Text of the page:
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Beating Mobility Disability

Oct 07, 2011

A member of my family just celebrated a landmark 75th birthday! We had a nice birthday dinner to celebrate. But, it made me reflect on how things have changed over the past 5 years. When this person turned 70, she seemed full of vigor...she was active, she moved quickly, and appeared ready to live well for another 20 or 25 years.

Then, a medical problem came along that changed things. It isn’t diabetes, but it is something that has caused mobility disability. Because of the need to take steroids, this person has seen an increase in body weight and a decrease in strength. It is most evident from an outsider looking in to see how much harder it is for her to stand from a chair, walk (reaching for support whenever possible), and to go up or down stairs. The person who never sat down is now happy to watch others prepare meals, go to the store, and clean the house. She moves much more slowly and has had 1 bad fall. She has mobility disability.

As a diabetes educator, I know that this type of disability is also very present in the diabetes community. Gregg, et al. reported data from the Third National Health and Nutrition Examination Survey (NHANES III) in Diabetes Care in 2000 on community-dwelling men and women ≥60 years old. They reported that, in men and women, diabetes was associated with 2- to 3-fold increased odds of not being able to either walk ¼ mile, climb 10 steps, or do housework; a 3.6-fold increased risk of not being able to do all 3 tasks; women had slower walking speed, decreased lower extremity function, decreased balance, and an increased fall risk; and concluded that diabetes “is associated with a major burden of physical disability in older U.S. adults, and these disabilities are likely to substantially impair their quality of life.”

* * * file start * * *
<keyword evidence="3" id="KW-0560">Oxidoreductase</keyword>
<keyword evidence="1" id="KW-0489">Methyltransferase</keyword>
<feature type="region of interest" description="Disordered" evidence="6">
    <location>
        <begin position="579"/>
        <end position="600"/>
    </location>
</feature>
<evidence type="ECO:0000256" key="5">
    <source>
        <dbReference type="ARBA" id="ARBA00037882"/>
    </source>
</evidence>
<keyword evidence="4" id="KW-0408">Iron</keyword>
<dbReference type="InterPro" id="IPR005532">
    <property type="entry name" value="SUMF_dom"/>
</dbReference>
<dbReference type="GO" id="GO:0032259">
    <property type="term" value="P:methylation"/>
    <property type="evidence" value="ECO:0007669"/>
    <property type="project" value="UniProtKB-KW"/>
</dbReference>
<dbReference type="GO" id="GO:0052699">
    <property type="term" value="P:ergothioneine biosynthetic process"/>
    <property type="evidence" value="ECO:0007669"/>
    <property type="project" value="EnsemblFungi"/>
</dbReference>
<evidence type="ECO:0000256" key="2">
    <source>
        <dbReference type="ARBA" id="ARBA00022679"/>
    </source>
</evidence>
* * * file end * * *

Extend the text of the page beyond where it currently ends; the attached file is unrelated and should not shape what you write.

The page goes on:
So, as diabetes educators, how can we help? Exercise has been shown to improve strength, power, pain, balance, walking speed, endurance, etc. Doing lower extremity strength and balance training, participating in tai chi, and simply walking can improve how people function.

If we see a person for diabetes education, and note that they are challenged with walking or doing simple tasks, we can refer them to a physical therapist or exercise physiologist, a community exercise program, a tai chi or strength and toning class, a water exercise program, or a fitness facility. It is important to guide them to a program that suits their ability (or disability). Ask around to find where other patients are going and how they are doing. Create a resource list.

Most importantly, share with the patient how exercise can improve how they move, their quality of life, and can prevent falls and worsening disability. Sometimes, improving blood glucose and A1C and prevention of a heart attack 5 or 10 years from now aren’t good enough reasons to go through the trouble of exercising routinely. But, if someone can move better, do normal activities easier, enjoy time with children/grandchildren/friends, and enjoy life more, it may be worth it to them.

How do you encourage your older patients to get more active? Any tips or resources you can share?

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